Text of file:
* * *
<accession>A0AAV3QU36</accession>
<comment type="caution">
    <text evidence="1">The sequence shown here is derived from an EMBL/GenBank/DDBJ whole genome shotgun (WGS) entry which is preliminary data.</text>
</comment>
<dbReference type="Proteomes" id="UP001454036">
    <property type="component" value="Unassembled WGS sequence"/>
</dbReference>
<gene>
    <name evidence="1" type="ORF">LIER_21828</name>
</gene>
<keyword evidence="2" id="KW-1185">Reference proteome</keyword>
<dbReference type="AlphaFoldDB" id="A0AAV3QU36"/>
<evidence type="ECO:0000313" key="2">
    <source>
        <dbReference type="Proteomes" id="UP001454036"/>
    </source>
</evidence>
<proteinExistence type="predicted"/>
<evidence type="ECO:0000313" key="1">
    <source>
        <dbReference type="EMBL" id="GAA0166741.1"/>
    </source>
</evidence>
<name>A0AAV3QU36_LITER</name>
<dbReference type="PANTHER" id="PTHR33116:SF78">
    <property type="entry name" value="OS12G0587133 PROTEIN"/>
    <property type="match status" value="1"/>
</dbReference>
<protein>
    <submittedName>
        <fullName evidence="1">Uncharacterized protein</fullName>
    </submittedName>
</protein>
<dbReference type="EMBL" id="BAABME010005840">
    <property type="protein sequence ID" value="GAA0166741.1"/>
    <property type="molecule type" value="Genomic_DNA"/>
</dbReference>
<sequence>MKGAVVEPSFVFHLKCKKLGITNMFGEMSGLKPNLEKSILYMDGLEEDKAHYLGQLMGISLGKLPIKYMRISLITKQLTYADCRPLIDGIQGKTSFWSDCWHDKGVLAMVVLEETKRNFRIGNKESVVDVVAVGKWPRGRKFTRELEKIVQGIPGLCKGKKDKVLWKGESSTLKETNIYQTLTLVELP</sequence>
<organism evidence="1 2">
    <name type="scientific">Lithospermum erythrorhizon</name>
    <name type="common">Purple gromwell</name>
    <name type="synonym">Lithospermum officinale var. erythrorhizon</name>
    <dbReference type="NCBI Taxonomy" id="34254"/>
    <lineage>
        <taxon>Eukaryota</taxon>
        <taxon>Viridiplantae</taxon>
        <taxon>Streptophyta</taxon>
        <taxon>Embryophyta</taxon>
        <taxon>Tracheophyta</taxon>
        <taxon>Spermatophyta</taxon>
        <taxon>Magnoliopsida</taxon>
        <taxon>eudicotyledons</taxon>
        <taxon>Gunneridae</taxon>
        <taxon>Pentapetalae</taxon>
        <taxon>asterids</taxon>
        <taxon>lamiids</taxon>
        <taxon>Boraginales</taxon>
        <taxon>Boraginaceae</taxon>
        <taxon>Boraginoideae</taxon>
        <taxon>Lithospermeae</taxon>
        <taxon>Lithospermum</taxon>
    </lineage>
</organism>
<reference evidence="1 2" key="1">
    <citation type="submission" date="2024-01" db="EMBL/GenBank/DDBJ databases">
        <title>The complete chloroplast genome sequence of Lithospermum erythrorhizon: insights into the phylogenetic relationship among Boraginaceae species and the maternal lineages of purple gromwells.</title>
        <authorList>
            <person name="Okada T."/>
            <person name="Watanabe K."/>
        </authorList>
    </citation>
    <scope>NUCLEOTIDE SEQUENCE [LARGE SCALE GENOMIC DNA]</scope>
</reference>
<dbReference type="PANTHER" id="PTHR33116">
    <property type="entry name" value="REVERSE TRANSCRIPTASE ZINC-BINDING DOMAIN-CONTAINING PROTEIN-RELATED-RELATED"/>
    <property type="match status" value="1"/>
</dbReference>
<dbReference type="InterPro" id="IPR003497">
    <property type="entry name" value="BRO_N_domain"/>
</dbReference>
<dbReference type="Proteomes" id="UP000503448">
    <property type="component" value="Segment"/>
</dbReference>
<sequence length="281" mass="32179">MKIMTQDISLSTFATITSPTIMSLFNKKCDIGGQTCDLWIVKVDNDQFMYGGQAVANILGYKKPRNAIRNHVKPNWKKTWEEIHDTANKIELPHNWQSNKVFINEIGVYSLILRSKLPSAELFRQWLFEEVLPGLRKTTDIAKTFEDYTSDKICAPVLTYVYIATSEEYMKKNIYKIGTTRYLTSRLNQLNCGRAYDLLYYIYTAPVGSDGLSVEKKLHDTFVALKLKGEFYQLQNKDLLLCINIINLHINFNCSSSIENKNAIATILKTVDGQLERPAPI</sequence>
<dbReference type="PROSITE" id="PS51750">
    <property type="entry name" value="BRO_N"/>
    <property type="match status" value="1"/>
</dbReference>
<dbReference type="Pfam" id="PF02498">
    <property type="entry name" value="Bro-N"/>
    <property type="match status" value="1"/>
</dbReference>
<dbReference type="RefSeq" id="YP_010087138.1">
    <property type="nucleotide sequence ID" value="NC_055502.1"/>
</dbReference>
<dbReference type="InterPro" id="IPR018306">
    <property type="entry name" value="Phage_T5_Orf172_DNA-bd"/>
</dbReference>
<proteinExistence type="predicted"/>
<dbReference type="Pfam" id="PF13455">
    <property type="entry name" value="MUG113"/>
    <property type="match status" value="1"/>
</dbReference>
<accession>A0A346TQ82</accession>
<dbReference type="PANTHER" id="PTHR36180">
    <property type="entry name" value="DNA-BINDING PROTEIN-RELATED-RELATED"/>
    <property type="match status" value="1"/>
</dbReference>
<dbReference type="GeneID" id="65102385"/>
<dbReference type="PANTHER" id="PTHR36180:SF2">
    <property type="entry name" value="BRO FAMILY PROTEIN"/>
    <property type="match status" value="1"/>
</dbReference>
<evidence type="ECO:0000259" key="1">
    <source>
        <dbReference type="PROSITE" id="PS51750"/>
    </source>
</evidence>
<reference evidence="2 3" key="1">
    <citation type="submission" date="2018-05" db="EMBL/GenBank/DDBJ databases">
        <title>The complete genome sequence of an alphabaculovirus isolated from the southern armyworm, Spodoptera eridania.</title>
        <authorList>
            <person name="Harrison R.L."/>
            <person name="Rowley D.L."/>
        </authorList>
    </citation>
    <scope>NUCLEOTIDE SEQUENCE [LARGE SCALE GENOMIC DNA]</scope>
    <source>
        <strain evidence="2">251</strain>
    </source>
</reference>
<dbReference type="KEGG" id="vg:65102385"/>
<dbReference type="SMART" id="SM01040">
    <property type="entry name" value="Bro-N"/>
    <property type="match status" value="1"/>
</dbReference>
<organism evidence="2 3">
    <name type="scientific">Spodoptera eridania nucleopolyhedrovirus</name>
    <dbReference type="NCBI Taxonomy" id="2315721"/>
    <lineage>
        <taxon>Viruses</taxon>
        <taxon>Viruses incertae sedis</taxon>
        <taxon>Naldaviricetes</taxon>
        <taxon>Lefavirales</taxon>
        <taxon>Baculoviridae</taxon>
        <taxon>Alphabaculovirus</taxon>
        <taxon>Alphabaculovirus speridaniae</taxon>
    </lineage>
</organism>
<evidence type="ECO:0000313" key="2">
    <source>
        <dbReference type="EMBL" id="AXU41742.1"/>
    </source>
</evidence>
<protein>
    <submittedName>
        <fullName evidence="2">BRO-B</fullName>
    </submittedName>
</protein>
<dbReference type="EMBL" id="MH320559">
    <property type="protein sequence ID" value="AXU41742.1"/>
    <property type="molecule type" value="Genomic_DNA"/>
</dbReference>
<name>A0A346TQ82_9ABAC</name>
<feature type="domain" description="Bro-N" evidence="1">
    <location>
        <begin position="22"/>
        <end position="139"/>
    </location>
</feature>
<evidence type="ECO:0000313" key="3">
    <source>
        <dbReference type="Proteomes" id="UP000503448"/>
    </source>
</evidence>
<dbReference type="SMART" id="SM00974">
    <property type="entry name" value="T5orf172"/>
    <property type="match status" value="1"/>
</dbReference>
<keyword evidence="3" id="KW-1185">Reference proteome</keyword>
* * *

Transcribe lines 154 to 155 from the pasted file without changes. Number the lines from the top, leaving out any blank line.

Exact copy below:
</evidence>
<protein>